Personal Defense Weapons (PDW)

It is easy to see why the PDW, the Personal Defense Weapon, has become such a mainstay in the modern gun owner’s lineup. That weapon type is exactly the system some looking for an effective protective system would be considering.

Small for mobility.

Easy to use.

Controllable recoil.

More accurate than a handgun with greater effective range.

9-Hole goes over the 4 identifiable types of PDW, from the rear echelon weapon the the M1 carbine and M4 carbine were originally designed to be, to the compact hybrid type weapons of the MP7 and P90, to the Pistol Caliber Carbine/Sub Guns, to the modern rifle caliber micro platforms like the AK74su and MK18.

In reality, a modern 16″ carbine (using the loose definition of 16 that can include unmodified barrels to pin and welds) will fulfill the role of homestead rifle very nicely. I love 13″-14.5″ barreled guns in rifle calibers, it’s a happy middle ground. But there are still places where the super shorties, the pistol calibers, and the oddballs live 5.7x28mm have a strong niche.

The PDW is designed to be the most portable of CQB carbines. For fighting at traditional pistol distances and a little beyond, it is the both highly portable, more concealable, and convenient for those using them.

Now there are different types of PDW’s, these types are based on the priority of the design. The M1 Carbine, for example, was a rear echelon firearm, as was the P90 design. The MP7 is designed to fill the gap between a holstered sidearm and a slung carbine by operating in both roles, the Flux Defense designs are in that same use theory also.

PDW is a broad category that is outside a traditional fighting rifle. A Traditional fighting rifle is an overt weapon system for combat arms troops. The PDW covers a spectrum of specialized roles where there is a clear priority in addition to effectiveness in a fight, usually concealability, portability, or both. These weapons are also specifically designed to be used in the defense role. Responding to an attack against troops behind the line, an attack on a VIP, an assault against a small low-profile security element, an attack against undercover officers, use by officers or troops who cannot transport a larger rifle like those on a bike, atv, or jet-ski, or use in a limited space environment like inside a house or vehicle.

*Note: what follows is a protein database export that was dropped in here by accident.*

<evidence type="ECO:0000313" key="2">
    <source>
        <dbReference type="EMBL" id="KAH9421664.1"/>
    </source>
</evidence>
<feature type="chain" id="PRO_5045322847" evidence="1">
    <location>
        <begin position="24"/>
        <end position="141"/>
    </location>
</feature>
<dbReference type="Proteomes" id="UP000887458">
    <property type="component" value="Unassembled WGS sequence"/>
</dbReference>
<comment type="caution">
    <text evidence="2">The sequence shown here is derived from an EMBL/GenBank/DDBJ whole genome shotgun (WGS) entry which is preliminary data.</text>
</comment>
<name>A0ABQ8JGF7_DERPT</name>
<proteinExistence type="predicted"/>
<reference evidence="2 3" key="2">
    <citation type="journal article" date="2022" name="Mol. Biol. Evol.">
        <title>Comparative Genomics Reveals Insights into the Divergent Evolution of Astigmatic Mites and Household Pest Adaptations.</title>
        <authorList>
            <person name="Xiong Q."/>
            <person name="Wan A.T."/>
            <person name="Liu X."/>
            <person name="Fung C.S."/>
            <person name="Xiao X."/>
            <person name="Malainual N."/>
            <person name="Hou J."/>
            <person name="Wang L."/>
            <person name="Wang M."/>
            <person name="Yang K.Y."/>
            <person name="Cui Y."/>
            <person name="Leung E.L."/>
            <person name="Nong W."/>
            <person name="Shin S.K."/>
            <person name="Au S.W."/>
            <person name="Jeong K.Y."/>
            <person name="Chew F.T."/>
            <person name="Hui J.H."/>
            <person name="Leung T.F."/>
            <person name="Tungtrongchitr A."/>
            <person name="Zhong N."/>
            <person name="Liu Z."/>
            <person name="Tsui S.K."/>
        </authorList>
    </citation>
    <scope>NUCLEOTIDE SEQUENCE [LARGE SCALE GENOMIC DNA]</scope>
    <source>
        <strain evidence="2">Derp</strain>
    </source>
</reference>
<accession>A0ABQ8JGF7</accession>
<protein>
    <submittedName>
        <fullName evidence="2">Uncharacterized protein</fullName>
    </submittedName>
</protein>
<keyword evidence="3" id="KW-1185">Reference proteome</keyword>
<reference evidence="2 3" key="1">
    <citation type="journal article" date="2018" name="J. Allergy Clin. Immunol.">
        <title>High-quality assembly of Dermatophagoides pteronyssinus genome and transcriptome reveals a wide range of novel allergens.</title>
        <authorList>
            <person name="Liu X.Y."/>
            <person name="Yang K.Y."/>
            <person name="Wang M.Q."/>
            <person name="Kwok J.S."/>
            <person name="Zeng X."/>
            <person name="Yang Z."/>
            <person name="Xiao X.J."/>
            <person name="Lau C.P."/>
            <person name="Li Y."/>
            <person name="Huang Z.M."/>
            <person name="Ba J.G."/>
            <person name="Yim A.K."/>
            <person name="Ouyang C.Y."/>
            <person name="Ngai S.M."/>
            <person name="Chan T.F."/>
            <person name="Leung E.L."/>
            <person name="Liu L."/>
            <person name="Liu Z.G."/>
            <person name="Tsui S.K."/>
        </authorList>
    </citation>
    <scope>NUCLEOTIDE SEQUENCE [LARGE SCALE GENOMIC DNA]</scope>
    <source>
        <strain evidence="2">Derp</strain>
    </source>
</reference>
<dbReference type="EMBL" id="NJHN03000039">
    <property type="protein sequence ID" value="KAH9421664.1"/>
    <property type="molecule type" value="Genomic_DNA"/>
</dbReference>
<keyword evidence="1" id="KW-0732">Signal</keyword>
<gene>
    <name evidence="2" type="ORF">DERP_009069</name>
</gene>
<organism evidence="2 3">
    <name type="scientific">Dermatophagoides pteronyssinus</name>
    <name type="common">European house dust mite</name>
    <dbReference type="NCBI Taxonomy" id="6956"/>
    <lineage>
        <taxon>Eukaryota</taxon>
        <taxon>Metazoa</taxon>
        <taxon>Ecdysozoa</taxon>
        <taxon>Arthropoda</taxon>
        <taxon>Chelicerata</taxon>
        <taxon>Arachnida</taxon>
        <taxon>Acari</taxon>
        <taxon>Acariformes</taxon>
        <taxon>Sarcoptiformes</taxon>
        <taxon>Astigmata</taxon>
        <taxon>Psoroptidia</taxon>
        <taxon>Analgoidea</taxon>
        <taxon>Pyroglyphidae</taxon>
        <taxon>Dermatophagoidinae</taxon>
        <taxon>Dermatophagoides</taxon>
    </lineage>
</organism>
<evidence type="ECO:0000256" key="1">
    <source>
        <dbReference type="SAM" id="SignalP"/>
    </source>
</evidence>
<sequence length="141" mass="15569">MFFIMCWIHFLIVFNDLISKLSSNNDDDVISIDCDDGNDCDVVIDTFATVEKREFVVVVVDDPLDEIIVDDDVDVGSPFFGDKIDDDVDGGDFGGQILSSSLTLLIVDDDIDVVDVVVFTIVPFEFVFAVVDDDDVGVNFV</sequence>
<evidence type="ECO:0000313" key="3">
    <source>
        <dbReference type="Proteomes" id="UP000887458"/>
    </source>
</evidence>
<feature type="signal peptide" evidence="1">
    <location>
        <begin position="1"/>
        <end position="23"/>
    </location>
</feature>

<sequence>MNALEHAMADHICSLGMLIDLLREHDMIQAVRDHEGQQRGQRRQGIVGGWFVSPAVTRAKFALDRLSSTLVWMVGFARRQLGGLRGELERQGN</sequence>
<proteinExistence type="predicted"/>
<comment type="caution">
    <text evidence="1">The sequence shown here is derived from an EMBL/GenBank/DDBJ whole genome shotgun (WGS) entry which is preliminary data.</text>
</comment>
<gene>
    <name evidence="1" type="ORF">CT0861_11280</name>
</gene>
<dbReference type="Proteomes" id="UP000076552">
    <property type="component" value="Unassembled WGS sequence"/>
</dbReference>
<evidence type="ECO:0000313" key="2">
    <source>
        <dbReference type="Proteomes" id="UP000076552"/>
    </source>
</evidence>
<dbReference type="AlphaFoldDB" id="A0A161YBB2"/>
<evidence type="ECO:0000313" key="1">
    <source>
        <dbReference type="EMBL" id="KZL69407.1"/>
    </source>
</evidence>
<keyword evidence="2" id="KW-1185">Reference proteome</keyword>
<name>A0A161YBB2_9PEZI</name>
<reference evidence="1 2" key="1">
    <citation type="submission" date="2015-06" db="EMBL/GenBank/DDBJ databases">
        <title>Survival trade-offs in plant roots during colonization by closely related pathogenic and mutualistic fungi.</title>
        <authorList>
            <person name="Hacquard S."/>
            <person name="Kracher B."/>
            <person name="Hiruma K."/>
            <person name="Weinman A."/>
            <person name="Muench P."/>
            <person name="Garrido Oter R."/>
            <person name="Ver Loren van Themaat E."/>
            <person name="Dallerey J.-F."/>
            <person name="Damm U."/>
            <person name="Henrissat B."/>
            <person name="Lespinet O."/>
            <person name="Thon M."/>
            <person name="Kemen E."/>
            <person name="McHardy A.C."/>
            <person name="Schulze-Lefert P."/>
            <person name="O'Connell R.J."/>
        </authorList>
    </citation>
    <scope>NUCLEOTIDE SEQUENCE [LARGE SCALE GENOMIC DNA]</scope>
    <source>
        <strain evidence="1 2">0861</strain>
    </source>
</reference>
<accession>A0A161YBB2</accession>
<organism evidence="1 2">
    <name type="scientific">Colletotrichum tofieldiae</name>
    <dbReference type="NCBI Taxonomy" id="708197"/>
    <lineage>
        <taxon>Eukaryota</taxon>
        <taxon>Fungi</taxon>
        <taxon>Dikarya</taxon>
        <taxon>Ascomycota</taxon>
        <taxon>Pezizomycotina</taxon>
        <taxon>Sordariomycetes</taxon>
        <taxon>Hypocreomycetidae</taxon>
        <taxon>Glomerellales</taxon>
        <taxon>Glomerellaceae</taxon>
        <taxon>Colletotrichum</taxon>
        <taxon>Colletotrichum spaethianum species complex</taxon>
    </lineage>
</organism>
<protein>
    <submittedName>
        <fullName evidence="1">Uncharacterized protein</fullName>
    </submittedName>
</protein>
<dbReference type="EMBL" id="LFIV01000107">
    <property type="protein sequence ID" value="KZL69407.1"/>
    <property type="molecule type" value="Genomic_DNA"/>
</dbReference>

PDW’s can be used offensively by troops, however their design elements focus on reactive actions. The MK18, for example, is a design for making a compact useable suppressed carbine shorter than the M4, it can be used for covert offense or defense. It could also be used for compact defense with modifications like the LAW folder. It isn’t limited to the PDW designation but can very much fill the role.

Ultimately that is what PDW is, a role and not a weapon. The 20″ M16 like rifle you have for home defense is a PDW if used in the role, is it ideal? Perhaps and perhaps not, but it is pressed into the role. The X95 Carbine is one of my preferred PDW’s, but it is a regular service rifle with the IDF. In the US it is an SBR, but so is the M4/M4A1 another preferred PDW. For the role of travel GAT I usually use a CZ Scorpion EVO3 or an XCR as the both fit nicely in a bag. Those are more traditionally fitting the role of PDW in the convenience and discretion of transport elements.

Ultimately, PDW’s broad definition could clash with the specified jobs of a specific firearm within a specific agency, element, or personal owner. It could be a PDW+, more than just a PDW.

So what is a PDW?

In short, a carbine type firearm larger than a traditional sidearm intended for a defensive role, protecting persons or property, that has been optimized for portability, concealment, or both.

Keith is the Editor-in-Chief of GAT Marketing Group editor@gatdaily.com A USMC Infantry Veteran and Small Arms and Artillery Technician, Keith covers the evolving training and technology from across the shooting industry. A Certified Instructor since 2009 he has taught concealed weapons courses in the West Michigan area in the years since and continues to pursue training and teaching opportunities as they arise.